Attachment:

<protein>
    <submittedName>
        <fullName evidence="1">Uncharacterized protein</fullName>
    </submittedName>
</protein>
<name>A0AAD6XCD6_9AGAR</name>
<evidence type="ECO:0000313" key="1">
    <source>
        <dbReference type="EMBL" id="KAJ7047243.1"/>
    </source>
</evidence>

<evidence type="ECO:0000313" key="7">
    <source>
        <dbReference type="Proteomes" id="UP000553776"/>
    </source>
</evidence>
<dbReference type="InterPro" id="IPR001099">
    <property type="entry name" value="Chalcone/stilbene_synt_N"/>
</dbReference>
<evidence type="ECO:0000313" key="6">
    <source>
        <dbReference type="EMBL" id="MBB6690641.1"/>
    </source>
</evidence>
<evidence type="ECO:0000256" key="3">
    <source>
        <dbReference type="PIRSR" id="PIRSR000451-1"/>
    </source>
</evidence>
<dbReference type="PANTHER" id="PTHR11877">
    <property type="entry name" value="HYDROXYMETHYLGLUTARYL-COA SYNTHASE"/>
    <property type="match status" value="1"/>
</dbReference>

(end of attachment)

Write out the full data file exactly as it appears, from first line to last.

<protein>
    <submittedName>
        <fullName evidence="1">Uncharacterized protein</fullName>
    </submittedName>
</protein>
<name>A0AAD6XCD6_9AGAR</name>
<evidence type="ECO:0000313" key="1">
    <source>
        <dbReference type="EMBL" id="KAJ7047243.1"/>
    </source>
</evidence>

<evidence type="ECO:0000313" key="7">
    <source>
        <dbReference type="Proteomes" id="UP000553776"/>
    </source>
</evidence>
<dbReference type="InterPro" id="IPR001099">
    <property type="entry name" value="Chalcone/stilbene_synt_N"/>
</dbReference>
<evidence type="ECO:0000313" key="6">
    <source>
        <dbReference type="EMBL" id="MBB6690641.1"/>
    </source>
</evidence>
<evidence type="ECO:0000256" key="3">
    <source>
        <dbReference type="PIRSR" id="PIRSR000451-1"/>
    </source>
</evidence>
<dbReference type="PANTHER" id="PTHR11877">
    <property type="entry name" value="HYDROXYMETHYLGLUTARYL-COA SYNTHASE"/>
    <property type="match status" value="1"/>
</dbReference>